Will Sysco Stay Hungry in 2013?

As 2013 begins, now's a good time to look at the future prospects for the stocks you own. If you don't know where a company's headed in the next year and beyond, then it's impossible to make an informed decision about whether you should add the stock to your portfolio -- or sell it if you already own it.

Today, I'll look at Sysco (NYSE: SYY  ) . The leader in food services served up nice gains in 2012, overcoming some economic headwinds to post reasonable sales growth. But the company wants to do more this year to cement its leadership position in the industry. Below, you'll learn more about Sysco's prospects for 2013.

Stats on Sysco

 

 

Average Stock Target Price

$29.63

Fiscal 2013 EPS Estimate

$1.94

Fiscal 2014 EPS Estimate

$2.12

Fiscal 2013 Sales Growth Estimate

5.2%

Fiscal 2014 Sales Growth Estimate

5.2%

Forward P/E

14.8

Source: Yahoo Finance.

Will Sysco be a tasty stock in 2013?
Analysts seem to think that despite some good fundamental prospects, Sysco's stock is overpriced. Expectations point to continued solid revenue and earnings growth, but target stock prices are actually more than 5% below where the shares currently trade.

Sysco is in a position few U.S. companies can claim: utter dominance in a sizable market segment. With its control of the bulk of food distribution business domestically, Sysco relegates competitors United Natural Foods (Nasdaq: UNFI  ) , Nash Finch (Nasdaq: NAFC  ) , and Core-Mark (Nasdaq: CORE  ) to niche roles. United Natural's focus on organics and health-conscious foods is particularly timely, while Core-Mark's catering to convenience stores and Nash Finch's independent retail and military commissary business also fill important roles in the industry, but Sysco nevertheless is the giant of the group.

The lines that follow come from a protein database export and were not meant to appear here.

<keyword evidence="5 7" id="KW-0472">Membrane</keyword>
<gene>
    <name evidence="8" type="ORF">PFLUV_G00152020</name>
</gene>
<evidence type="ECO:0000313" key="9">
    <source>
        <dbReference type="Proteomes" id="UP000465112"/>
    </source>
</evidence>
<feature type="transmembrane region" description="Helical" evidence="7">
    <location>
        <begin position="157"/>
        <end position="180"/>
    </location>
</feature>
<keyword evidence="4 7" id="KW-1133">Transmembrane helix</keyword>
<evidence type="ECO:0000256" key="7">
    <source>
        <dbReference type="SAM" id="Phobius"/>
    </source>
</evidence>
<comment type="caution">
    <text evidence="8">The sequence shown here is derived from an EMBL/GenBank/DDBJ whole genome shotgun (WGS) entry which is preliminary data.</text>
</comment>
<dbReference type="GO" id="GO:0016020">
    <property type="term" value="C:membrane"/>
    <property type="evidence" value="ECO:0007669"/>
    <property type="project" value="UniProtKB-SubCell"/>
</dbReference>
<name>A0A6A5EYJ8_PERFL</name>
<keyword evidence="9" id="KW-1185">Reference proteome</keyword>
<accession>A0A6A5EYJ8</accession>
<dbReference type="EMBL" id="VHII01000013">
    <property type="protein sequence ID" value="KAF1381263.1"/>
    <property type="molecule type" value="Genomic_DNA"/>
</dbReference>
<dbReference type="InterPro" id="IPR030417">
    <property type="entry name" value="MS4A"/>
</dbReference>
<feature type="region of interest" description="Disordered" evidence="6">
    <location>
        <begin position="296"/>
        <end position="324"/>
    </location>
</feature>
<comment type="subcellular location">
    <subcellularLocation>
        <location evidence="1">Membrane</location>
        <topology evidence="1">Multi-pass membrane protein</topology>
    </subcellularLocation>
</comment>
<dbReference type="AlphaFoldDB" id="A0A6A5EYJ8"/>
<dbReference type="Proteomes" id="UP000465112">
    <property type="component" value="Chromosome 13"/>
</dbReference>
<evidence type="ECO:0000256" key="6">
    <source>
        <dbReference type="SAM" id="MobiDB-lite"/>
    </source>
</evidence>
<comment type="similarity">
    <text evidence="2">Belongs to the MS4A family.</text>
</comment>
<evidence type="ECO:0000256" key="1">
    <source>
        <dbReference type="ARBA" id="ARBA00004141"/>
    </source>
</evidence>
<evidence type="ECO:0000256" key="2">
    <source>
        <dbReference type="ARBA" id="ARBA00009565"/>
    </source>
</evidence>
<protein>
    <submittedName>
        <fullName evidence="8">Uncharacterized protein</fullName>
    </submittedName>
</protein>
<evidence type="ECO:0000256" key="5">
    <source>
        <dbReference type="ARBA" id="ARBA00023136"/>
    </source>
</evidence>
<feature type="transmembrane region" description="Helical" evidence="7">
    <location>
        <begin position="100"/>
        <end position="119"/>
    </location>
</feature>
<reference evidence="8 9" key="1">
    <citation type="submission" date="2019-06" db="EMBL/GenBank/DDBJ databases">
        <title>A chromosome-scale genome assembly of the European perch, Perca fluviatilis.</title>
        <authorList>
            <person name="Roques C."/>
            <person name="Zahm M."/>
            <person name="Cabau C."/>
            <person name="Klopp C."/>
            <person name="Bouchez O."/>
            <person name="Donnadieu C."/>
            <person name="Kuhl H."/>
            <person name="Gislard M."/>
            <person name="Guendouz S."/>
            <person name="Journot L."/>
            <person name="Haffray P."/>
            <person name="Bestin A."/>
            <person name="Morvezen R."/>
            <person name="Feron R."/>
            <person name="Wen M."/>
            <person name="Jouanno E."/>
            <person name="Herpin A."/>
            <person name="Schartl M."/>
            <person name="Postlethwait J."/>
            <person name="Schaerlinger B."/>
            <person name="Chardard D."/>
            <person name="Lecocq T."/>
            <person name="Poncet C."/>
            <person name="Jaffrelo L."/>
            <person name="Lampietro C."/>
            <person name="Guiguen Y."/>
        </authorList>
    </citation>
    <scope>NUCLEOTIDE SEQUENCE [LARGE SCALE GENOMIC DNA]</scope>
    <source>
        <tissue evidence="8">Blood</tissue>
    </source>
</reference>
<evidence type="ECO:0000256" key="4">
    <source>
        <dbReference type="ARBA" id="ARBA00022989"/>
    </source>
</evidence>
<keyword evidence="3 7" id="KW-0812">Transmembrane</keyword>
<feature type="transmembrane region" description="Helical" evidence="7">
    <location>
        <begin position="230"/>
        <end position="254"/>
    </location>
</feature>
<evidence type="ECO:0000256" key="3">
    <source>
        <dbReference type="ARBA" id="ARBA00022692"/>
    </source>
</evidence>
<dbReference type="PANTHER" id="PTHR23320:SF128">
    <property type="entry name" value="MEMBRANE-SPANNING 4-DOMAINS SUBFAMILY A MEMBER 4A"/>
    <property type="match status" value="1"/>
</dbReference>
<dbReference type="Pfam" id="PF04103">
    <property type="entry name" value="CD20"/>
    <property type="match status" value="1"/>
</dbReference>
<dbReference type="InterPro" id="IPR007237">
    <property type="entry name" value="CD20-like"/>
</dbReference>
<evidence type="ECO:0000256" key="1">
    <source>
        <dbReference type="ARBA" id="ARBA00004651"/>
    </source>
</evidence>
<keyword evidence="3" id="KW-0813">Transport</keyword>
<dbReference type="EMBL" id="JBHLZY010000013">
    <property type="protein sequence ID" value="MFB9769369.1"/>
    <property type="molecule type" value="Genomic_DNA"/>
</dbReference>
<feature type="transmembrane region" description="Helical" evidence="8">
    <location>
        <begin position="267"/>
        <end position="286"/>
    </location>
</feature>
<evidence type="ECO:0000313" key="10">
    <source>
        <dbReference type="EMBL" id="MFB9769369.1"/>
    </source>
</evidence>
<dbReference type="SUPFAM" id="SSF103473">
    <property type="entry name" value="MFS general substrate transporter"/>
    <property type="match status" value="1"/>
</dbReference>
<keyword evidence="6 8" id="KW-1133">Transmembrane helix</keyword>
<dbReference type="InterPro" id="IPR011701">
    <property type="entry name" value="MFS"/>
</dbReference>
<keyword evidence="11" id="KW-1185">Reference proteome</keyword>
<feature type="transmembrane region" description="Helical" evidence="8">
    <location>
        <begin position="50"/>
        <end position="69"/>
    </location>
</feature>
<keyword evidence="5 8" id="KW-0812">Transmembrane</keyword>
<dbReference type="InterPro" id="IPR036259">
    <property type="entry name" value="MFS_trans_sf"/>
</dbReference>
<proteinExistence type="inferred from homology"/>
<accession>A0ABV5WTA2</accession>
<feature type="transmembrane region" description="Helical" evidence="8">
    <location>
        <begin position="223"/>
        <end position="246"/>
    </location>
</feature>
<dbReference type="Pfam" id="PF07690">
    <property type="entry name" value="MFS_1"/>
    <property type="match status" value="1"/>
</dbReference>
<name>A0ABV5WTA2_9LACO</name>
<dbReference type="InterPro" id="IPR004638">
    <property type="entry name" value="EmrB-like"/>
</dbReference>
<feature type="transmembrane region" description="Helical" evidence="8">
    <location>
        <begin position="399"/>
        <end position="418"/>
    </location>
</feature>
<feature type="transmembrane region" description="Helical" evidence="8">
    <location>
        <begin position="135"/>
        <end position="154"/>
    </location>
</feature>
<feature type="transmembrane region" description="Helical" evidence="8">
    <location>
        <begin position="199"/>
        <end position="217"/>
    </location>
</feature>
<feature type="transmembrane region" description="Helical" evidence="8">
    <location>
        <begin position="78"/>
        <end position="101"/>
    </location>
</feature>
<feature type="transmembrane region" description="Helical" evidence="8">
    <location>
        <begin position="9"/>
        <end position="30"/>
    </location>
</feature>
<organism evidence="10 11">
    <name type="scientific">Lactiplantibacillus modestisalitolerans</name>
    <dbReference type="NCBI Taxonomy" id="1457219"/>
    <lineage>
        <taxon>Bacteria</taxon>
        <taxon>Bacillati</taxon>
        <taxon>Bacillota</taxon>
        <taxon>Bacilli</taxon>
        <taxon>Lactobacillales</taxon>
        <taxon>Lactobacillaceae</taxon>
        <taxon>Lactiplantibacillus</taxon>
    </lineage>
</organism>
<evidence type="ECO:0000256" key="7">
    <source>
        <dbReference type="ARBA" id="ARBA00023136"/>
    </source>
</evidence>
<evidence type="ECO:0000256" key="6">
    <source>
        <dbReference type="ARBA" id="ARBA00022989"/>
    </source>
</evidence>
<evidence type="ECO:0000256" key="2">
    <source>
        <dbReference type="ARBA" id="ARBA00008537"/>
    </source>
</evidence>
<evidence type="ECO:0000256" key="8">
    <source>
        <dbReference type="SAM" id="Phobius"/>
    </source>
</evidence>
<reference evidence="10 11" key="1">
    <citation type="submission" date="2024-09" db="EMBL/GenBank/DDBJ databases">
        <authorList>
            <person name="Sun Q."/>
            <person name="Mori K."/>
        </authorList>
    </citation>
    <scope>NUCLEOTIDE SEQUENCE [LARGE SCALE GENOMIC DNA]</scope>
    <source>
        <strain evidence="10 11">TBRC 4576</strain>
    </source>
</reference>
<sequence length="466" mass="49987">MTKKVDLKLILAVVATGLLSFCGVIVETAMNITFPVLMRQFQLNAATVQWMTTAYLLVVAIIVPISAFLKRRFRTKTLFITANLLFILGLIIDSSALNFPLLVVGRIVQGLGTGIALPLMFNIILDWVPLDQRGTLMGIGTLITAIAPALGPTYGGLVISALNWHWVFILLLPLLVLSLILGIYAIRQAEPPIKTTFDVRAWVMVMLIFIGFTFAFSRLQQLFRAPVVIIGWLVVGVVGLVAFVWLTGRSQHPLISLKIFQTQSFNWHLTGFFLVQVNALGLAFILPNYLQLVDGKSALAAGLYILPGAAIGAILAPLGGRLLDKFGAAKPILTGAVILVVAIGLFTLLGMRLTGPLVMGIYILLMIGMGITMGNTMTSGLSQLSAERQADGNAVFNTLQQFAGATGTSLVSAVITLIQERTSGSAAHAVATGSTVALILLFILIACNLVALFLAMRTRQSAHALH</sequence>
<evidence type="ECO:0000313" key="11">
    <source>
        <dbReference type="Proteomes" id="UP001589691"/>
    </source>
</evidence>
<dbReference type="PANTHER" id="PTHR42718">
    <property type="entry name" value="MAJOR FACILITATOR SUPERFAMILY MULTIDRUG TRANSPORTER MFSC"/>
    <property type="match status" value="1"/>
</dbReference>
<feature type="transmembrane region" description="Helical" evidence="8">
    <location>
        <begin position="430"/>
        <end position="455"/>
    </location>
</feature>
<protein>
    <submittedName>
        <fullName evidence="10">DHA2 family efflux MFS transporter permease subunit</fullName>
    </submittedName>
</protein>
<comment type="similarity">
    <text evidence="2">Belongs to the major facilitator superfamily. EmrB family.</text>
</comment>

Sysco has identified acquisitions as an important method of boosting overall sales, especially on the international front. Commenting on the company's buyout of the Distagro division of Canada's Metro Richelieu, CFO Chris Kreidler pointed to a goal of raising revenue by 0.5% to 1% through acquisitions on an annual basis.

Still, Sysco faces continued headwinds in terms of high food costs. Although the company benefited from the fiscal cliff resolution to the farm bill, without which dairy prices might have doubled, it still has to deal with an agricultural environment in which food producers have leverage over distributors. Moreover, although it can pass costs on to customers, those customers are already dealing with narrow margins and squeezing them further may not be possible.

For 2013, Sysco appears to be making moves to position itself as well as possible for the current environment. With some help, investors might give the shares more upside than analysts expect.

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